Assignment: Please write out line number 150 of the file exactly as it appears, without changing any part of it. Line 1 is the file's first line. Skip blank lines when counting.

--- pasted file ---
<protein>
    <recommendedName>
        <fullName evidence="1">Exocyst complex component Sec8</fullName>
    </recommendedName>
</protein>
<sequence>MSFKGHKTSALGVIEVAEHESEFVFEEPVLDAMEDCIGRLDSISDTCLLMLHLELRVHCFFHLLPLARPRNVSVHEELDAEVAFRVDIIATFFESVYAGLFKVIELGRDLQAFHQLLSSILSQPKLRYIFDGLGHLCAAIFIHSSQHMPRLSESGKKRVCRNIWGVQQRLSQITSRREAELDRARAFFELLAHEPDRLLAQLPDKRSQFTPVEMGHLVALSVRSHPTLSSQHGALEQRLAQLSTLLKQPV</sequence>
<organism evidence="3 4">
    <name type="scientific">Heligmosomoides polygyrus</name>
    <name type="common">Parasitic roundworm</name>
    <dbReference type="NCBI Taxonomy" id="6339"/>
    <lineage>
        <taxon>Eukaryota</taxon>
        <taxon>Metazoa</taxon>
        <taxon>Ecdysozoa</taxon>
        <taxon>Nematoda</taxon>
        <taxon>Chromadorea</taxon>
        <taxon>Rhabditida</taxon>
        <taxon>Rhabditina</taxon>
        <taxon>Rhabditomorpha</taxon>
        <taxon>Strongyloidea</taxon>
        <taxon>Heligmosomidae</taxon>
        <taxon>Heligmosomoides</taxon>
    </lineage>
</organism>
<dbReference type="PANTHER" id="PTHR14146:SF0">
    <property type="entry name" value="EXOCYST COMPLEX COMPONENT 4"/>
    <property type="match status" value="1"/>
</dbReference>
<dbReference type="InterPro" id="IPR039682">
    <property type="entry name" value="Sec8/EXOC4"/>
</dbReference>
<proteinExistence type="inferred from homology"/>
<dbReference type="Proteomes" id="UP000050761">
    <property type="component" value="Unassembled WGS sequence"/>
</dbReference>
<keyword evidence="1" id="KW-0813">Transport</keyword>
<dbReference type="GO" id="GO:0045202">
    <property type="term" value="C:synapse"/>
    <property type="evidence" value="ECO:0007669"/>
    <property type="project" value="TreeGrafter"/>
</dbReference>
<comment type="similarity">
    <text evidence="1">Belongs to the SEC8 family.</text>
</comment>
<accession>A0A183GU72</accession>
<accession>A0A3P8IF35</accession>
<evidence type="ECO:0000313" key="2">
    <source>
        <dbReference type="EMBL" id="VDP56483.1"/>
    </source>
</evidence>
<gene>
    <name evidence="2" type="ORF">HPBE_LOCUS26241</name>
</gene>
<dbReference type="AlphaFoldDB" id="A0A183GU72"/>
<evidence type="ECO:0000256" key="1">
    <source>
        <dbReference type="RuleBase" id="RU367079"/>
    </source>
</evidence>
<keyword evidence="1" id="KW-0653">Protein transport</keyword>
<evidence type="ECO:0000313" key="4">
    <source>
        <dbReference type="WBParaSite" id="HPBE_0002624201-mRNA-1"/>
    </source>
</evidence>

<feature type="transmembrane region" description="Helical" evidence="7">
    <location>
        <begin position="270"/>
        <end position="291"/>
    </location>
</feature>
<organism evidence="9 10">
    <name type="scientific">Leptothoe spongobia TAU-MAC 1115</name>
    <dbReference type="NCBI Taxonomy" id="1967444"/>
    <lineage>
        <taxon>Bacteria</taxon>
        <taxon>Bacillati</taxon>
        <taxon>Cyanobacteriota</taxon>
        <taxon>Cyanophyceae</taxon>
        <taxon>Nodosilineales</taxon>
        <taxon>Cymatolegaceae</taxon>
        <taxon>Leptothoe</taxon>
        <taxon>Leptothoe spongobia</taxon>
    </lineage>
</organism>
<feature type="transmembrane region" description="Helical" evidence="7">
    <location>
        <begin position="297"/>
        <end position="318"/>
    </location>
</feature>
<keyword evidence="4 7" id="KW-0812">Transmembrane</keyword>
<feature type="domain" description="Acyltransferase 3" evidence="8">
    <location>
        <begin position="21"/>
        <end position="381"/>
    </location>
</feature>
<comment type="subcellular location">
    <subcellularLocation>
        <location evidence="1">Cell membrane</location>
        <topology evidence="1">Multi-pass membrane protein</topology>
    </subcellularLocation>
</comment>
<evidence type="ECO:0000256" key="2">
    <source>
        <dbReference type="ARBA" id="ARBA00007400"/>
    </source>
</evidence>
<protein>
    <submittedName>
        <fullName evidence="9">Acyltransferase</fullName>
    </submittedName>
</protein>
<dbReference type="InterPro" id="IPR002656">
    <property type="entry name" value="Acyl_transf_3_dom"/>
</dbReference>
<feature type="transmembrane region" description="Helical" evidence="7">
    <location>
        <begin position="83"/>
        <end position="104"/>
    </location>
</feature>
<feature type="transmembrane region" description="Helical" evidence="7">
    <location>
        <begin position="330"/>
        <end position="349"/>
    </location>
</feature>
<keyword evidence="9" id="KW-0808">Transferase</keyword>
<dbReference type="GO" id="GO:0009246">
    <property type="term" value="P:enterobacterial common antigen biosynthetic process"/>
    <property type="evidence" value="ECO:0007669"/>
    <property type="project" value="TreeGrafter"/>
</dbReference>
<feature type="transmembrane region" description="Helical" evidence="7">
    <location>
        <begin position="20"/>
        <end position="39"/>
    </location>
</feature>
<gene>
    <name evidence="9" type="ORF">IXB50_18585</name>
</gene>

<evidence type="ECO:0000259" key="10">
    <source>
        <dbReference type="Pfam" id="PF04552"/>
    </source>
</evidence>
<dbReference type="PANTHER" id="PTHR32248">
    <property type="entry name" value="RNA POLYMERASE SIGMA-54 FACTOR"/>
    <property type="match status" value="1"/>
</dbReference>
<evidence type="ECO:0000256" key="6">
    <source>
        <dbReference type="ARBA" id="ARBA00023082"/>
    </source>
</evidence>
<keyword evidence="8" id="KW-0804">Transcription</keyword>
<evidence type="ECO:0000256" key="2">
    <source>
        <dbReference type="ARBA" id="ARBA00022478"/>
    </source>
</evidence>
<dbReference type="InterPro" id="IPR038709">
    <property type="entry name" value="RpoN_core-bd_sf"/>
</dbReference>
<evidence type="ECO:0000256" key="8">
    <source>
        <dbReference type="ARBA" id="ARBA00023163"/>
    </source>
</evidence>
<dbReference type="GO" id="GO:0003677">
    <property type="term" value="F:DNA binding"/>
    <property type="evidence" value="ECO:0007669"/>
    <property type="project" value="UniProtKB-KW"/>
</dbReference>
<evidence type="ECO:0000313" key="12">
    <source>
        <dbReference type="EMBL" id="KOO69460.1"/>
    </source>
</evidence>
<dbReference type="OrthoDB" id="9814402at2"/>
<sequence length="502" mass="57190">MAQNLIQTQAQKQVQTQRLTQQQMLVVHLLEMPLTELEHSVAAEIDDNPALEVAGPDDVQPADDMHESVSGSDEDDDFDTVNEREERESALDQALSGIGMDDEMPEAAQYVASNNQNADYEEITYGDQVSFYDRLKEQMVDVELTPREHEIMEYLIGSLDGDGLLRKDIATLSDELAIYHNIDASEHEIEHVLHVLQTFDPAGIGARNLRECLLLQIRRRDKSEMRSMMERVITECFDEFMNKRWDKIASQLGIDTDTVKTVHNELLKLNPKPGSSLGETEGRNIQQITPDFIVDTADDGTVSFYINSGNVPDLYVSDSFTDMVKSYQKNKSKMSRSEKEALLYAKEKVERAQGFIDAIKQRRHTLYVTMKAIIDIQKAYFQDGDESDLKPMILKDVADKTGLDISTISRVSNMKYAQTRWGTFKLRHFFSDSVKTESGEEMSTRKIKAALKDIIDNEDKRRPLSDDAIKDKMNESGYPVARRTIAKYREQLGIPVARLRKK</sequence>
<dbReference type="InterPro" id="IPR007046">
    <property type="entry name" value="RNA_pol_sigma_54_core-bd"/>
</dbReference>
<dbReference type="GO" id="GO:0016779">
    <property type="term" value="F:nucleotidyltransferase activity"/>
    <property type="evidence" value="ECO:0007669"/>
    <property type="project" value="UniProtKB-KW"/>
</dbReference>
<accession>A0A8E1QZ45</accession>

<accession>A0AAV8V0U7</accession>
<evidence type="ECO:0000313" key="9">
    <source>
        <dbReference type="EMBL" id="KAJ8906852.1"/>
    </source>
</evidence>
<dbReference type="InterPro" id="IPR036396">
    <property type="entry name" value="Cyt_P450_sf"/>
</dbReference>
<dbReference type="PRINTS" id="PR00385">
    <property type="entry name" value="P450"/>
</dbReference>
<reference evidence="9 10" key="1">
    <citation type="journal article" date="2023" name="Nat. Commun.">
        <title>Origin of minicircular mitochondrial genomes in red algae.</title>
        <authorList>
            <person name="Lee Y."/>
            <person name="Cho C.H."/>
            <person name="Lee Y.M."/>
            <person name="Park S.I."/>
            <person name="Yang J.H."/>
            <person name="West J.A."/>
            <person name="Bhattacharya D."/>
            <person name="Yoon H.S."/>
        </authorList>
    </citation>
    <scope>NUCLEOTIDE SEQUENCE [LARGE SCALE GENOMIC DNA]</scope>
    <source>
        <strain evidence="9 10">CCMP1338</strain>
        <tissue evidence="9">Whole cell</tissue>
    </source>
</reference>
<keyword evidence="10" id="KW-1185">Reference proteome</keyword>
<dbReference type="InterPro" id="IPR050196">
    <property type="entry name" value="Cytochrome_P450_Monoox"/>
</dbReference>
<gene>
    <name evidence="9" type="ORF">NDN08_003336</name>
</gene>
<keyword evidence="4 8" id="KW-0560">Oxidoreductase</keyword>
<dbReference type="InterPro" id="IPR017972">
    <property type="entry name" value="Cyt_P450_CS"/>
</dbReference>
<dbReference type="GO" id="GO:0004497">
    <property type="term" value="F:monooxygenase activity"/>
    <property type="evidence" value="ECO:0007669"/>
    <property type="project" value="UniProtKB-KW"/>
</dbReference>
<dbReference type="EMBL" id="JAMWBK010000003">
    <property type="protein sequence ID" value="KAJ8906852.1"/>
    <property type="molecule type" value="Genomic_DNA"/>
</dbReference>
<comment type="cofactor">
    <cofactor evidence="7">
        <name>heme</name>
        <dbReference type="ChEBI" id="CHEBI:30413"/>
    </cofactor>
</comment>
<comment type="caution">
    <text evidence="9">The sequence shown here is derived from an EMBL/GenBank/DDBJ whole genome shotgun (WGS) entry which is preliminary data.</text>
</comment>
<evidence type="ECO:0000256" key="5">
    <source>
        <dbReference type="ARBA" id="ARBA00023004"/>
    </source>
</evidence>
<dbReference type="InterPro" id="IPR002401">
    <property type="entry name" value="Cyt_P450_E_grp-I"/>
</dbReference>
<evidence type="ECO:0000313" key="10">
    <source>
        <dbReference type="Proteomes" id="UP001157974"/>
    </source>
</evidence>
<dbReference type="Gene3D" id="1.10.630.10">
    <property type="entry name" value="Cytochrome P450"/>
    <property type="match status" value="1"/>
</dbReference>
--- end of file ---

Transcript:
</evidence>